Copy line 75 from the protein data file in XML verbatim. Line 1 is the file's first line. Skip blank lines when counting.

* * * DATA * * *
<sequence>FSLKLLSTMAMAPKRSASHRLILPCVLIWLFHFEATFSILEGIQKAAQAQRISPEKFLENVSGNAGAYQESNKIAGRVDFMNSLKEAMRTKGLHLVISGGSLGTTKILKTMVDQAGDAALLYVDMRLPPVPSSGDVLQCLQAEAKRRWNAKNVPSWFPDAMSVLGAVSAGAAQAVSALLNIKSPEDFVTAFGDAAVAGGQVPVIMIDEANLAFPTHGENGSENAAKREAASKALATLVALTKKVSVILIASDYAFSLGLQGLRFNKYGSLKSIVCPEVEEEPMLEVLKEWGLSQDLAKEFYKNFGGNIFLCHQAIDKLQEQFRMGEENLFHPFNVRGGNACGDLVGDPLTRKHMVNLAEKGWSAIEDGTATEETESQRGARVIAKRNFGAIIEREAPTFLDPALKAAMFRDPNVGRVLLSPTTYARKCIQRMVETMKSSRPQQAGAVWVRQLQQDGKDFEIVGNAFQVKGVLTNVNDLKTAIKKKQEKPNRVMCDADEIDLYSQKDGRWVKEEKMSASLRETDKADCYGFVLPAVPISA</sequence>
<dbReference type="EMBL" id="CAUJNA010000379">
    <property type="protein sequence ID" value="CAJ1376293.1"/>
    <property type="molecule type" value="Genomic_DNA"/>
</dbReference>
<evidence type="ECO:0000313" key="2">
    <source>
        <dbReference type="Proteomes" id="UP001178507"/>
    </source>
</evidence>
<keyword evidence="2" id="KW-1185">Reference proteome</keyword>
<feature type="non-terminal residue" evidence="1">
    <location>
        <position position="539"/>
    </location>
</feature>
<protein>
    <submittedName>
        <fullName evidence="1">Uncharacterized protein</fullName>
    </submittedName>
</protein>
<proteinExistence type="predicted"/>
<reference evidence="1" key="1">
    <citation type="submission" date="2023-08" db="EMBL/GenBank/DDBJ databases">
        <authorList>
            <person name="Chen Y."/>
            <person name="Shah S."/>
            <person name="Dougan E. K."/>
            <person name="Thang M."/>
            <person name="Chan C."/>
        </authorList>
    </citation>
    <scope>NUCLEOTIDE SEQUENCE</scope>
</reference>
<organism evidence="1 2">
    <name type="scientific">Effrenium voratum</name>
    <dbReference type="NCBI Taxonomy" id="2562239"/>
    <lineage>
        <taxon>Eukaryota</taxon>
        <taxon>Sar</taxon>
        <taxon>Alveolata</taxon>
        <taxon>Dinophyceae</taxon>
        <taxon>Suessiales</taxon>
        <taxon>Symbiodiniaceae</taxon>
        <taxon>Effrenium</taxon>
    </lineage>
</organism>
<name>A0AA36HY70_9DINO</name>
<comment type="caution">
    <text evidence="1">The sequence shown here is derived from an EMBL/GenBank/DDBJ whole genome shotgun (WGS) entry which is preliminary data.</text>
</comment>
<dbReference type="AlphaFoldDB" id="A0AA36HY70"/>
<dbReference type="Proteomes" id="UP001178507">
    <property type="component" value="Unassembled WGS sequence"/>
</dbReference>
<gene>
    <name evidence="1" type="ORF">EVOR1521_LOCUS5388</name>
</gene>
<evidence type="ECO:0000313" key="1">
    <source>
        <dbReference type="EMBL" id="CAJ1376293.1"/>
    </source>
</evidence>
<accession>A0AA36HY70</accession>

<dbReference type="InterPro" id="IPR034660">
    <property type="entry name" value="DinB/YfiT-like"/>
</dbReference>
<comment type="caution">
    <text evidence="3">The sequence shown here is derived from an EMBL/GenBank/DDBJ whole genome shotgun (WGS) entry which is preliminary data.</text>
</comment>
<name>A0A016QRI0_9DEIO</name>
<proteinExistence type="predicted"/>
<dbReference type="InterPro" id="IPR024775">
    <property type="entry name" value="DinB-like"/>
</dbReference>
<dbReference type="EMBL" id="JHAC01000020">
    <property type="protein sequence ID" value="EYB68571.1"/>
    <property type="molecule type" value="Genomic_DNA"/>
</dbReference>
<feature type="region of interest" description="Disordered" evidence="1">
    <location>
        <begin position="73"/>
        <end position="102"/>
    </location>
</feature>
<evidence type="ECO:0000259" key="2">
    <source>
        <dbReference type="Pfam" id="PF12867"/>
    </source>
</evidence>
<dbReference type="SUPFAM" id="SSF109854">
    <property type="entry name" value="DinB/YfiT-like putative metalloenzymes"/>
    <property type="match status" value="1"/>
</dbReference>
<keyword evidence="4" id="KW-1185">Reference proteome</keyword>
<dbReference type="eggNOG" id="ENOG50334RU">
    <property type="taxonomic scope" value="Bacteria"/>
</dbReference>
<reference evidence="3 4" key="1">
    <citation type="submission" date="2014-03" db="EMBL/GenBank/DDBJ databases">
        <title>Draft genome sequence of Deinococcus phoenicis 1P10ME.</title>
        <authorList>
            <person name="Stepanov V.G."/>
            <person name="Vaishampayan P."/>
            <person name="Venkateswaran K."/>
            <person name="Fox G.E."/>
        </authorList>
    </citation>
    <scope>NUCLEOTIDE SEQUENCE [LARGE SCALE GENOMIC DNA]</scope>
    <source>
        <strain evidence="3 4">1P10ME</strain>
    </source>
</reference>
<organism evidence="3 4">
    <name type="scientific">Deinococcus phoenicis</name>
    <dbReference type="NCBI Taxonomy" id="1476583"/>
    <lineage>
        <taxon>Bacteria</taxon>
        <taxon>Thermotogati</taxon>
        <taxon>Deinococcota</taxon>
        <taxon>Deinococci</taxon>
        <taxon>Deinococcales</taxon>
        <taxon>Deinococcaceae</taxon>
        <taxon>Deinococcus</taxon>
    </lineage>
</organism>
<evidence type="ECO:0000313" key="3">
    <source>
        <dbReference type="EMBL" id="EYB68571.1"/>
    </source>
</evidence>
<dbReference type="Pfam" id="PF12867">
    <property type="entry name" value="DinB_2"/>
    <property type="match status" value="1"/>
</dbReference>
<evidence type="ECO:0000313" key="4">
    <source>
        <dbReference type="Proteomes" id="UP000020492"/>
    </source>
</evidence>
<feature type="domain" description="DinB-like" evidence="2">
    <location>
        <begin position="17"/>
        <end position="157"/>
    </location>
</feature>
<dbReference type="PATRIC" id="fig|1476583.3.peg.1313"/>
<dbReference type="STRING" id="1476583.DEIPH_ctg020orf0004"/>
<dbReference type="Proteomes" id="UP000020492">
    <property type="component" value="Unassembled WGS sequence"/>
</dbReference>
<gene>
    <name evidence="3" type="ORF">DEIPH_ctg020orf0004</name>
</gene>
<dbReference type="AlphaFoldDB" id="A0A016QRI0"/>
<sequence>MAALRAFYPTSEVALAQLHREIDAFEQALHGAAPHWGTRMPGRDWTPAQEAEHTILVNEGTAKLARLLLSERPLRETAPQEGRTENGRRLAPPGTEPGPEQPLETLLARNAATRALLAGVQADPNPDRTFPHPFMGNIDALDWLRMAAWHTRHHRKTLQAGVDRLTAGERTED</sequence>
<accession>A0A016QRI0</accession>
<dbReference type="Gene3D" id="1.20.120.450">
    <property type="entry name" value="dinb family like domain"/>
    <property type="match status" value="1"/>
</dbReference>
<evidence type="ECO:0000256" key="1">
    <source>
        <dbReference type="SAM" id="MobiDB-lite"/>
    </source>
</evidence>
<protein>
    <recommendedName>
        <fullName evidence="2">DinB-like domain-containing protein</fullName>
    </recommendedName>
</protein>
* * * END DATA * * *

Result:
</dbReference>